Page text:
Auckland Council to adopt new Development Contributions policy

Publish Date : 27 Apr 2023
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Auckland Council’s Governing Body has agreed to adopt an amended development contributions policy from 1 June 2023.

Development contributions help recover a portion of the costs of the infrastructure required to support growth in Auckland and ensure developers contribute to the cost of infrastructure that they create the need for and will benefit from.

Our current policy only seeks to recover from developers the share of the costs of infrastructure we will deliver in the next 10 years. The amendment is to recover the costs of infrastructure in Drury that will be delivered over the next 30 years, from all the development that will occur over that time.

Auckland Council Manager Financial Policy, Andrew Duncan says the new policy is designed to strike a balance for both ratepayers and developers.

“Drury is planned to grow to a city the size of Napier over the next 40 years. We need to make plans now to deliver the infrastructure to connect Drury to the rest of Auckland and provide future residents of Drury with the same access to parks and community facilities as other Aucklanders.

“We plan to gradually deliver this infrastructure over the next 30 years. Our need to invest is driven both by development happening now and that which we expect to happen over the coming decades.

“While we considered continuing with the current focus on the investments we plan to deliver in the next 10 years, this would not fairly reflect the full scale of the investment required. By making this change we also provide greater certainty for developers, landowners and other infrastructure providers.

“Without recovering a share of the costs from early developers, our ability to deliver future investment will be at risk and greater demands will be placed on future ratepayers across the rest of the region.”

Using the Drury-Ōpaheke area as an example, government and council investment in infrastructure over the next 30 years is estimated at around $4.2 billion. This includes transport, water, wastewater, community facilities and parks to support growth in the area. The development contributions will recover around $1 billion of this.

Transport is the key element with $3.3 billion of investment planned for a public transport system based around connection to the rail network. The council’s $1.6 billion share of the transport investment will provide connections to the rail stations, including bus lanes and active modes, with the government developing the two Drury rail stations and upgrading State Highway 1.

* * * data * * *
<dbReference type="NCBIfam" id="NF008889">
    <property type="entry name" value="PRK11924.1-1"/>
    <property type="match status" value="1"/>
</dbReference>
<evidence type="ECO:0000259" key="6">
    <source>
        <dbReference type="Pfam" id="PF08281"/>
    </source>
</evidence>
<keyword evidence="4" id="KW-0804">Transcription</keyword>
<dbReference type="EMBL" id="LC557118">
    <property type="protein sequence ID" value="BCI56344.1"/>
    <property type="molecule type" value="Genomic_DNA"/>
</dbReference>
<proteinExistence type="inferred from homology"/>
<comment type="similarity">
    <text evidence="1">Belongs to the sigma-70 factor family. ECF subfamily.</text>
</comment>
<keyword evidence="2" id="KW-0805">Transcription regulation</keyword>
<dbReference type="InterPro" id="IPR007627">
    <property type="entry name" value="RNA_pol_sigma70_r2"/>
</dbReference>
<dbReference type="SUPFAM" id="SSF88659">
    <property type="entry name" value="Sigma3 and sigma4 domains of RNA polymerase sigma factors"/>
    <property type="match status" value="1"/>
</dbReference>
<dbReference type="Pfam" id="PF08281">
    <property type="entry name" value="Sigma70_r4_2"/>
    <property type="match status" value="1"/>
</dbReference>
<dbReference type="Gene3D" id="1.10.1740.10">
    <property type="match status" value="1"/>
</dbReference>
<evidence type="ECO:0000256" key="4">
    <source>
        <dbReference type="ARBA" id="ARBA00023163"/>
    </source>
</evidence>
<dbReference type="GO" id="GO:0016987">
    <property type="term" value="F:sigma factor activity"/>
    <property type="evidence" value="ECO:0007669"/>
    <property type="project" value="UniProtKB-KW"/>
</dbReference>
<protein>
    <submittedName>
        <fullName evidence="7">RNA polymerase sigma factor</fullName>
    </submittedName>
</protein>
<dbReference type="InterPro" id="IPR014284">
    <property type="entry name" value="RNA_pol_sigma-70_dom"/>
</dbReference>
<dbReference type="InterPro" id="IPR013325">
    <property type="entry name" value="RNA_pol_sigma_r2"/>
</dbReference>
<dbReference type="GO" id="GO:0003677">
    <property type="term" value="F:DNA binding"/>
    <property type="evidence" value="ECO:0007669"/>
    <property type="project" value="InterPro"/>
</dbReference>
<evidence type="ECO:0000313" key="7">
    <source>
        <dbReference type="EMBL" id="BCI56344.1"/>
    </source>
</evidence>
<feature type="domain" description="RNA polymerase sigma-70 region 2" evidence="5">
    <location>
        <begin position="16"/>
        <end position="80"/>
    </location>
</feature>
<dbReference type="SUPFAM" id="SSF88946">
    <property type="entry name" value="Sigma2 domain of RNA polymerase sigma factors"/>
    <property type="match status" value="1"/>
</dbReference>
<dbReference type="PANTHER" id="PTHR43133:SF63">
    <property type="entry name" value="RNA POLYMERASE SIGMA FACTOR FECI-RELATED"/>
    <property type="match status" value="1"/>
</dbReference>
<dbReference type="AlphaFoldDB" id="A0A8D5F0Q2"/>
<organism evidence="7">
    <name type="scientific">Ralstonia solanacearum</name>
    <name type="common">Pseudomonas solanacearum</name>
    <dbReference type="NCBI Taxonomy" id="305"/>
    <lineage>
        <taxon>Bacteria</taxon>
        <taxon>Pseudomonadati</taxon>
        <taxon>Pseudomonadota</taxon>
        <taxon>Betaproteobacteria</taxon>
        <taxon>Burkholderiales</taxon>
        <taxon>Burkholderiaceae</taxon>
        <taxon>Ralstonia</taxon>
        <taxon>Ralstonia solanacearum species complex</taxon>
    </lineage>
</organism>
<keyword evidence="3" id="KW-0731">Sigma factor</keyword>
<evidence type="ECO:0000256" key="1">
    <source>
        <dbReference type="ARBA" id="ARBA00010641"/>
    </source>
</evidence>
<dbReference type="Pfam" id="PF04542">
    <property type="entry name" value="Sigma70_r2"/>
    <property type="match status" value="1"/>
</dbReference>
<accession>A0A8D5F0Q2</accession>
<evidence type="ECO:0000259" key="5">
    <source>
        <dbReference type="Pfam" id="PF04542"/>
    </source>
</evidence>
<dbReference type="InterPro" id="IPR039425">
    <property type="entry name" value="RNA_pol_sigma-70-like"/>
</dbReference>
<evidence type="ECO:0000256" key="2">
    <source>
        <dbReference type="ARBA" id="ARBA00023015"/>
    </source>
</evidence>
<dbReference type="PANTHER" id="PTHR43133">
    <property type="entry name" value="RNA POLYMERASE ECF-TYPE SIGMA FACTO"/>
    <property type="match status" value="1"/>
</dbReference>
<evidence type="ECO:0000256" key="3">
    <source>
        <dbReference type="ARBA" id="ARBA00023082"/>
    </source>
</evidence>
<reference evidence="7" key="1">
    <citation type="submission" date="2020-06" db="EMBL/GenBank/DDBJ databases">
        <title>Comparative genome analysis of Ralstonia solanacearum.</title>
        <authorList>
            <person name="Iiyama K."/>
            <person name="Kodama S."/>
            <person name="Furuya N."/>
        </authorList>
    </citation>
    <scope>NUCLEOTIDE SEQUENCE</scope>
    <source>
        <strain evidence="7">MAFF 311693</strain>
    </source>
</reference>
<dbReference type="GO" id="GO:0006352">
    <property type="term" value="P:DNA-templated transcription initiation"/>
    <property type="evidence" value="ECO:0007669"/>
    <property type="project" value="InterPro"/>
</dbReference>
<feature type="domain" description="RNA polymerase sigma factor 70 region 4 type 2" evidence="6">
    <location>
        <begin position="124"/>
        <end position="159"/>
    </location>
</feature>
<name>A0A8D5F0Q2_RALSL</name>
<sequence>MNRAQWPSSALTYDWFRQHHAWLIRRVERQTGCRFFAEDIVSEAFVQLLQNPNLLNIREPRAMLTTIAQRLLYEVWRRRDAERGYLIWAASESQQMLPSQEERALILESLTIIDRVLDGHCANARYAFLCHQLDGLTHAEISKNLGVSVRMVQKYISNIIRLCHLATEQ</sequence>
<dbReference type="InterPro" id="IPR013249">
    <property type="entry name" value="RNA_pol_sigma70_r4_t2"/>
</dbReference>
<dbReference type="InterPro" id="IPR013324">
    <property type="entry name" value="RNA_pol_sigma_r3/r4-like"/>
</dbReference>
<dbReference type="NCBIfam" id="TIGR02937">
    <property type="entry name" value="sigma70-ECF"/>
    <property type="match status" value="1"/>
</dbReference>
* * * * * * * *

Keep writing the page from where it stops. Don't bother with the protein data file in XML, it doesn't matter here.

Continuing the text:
Watercare has provided for $223.5 million of water and wastewater investment in the 10-year Budget 2021-2031. Requirements for additional water and wastewater investment will be established as development proceeds. Stormwater investments are dependent on location and form of development and will also be confirmed as development progresses.

The council plans to invest $524 million to provide 43 new parks across the Drury-Ōpaheke area, requiring 32.4 hectares of land. A single, multi-purpose facility, forecast to cost $183 million, is also planned for 2039 that will house a community facility, leisure centre, library and a local pool.

Long-term approach for development infrastructure

The amendment supports the council’s long-term approach towards demand for new infrastructure by matching investment with that growth.

In December 2021, the council agreed to apply this approach to the Investment Priority Areas (IPAs) identified in the 10-year Budget 2021-2031.

With Drury as the first step, future areas include the inner northwest, CRL stations and Auckland Housing Programme areas – Tāmaki, Mangere, Northcote, Oranga and Mt Roskill.

“While the focus of this policy change and consultation is on the growth area of Drury-Ōpaheke in Auckland’s south, it gives an indication to other areas where we’ll be looking to apply this longer-term approach,” says Andrew.

“This infrastructure needs to be funded one way or another – either by the taxpayer, the ratepayer or the developer. We think it is fair that developers pay an appropriate share.”

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